Players all have their handful of familiar games they can turn to when we want to tune out the world beyond the screen. These games have likely been conquered – maybe several times over. We know the routes and what to expect around every corner. They are places that are as cozy (sometimes more so perhaps?) as our homes. We reacquaint ourselves with non-player characters as if they had something new to tell us, despite their recitation of the same old script.
Although many early computer games had their start in stuffy and sterile MIT research labs, the people that created them often set out to recreate places that provided that same sense of belonging. One of the first computer games, Colossal Cave Adventure (or Adventure) was born of this sense. Accomplished caver and programmer Will Crowther created Adventure as a way to not only capture the awe of exploring Mammoth Cave, but also his love of Dungeons and Dragons. Additionally, the text-based adventure was a gift to his daughters during the aftermath of a recent divorce. Working with Crowther, Don Woods would expand Adventure in 1977, adding more of the fantasy elements that made the game so captivating.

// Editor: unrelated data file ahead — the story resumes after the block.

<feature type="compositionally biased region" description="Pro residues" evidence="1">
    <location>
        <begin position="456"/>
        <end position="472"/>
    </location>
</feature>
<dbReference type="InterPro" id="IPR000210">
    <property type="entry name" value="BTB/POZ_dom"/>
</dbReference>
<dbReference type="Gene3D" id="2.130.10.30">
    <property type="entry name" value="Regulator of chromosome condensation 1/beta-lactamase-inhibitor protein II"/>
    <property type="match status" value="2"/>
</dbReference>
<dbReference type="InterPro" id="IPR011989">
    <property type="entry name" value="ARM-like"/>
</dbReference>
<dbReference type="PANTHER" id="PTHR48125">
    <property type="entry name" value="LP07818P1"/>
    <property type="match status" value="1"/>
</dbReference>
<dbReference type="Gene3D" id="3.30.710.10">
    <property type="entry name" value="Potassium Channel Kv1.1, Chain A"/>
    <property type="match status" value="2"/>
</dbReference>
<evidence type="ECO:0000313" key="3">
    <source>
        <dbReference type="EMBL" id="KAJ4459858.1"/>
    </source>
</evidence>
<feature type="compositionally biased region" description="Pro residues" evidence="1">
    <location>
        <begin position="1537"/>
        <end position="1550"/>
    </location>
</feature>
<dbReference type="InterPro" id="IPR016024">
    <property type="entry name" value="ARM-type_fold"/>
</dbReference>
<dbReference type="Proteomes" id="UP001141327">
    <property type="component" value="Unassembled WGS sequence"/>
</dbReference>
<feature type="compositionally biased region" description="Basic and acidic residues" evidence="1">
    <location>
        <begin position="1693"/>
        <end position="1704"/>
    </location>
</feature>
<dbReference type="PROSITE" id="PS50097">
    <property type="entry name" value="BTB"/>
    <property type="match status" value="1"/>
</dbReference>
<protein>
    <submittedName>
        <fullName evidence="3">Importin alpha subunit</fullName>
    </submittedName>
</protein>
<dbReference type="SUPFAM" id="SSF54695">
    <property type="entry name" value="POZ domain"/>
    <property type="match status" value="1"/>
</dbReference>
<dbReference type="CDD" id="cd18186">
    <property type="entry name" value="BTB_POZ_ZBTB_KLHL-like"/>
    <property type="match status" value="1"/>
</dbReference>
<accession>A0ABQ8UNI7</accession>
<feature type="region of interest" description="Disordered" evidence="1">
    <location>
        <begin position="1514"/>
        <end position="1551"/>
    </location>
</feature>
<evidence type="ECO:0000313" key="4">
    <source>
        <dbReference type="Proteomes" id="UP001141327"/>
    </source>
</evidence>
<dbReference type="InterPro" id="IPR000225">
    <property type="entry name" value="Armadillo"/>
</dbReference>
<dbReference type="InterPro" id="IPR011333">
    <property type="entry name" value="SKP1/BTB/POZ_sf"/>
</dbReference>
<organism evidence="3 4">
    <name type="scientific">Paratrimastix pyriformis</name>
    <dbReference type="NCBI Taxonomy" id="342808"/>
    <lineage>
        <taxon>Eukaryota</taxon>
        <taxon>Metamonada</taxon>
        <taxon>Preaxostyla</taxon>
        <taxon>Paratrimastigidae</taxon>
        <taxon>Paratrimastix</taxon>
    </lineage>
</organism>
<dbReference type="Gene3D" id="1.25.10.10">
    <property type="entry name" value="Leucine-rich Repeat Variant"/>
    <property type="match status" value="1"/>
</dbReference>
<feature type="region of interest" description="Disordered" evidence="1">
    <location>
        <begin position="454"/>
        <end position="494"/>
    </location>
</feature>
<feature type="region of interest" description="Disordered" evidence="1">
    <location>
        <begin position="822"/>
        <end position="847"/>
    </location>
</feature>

Available on numerous platforms today (including mobile), Adventure is a playful romp through an underworld inhabited by snakes, impious dwarves, and other oddball creatures. But it also captures much of the spirit that propelled early game development. Whether is was Mammoth Cave or Dungeons and Dragons, early developers like Crowther, Woods, and many others set out to recreate a place that was welcoming not only to players but to themselves. As I wrote in a previous post on Zork, these early games were crowdsourced before crowdsourcing was cool. Shareware was king and developer communities became a place to share code and experiment with existing works.
For Crowther, Adventure offered not only a return to Mammoth Cave but also a place to share with his daughters. A lot of us old school gamers now have families of our own and know how wonderful sharing these places can be! How many have eagerly presented an old console to their children anticipating the same excitement we felt at that age? Though my own children don’t yet share my fascination with classic computer games and interactive fictions, we all indulge in the occasional return to Black Mesa to play Half Life.
What games provide you with that sense of place? Which games do you share with your children? Which did your parents share with you?
Speaking of special places, congratulations to the organizers of the Midwest Gaming Classic on landing the Wisconsin Center as a venue!
Taken from the Infocom text adventure A Mind Forever Voyaging, the command SUPERBRIEF displayed “the name of a place you have entered, even if you have never been there before.” It is also the title of Kristopher Purzycki’s weekly bit where he reflects upon the earliest PC games, their development, and their significance within the history of the medium.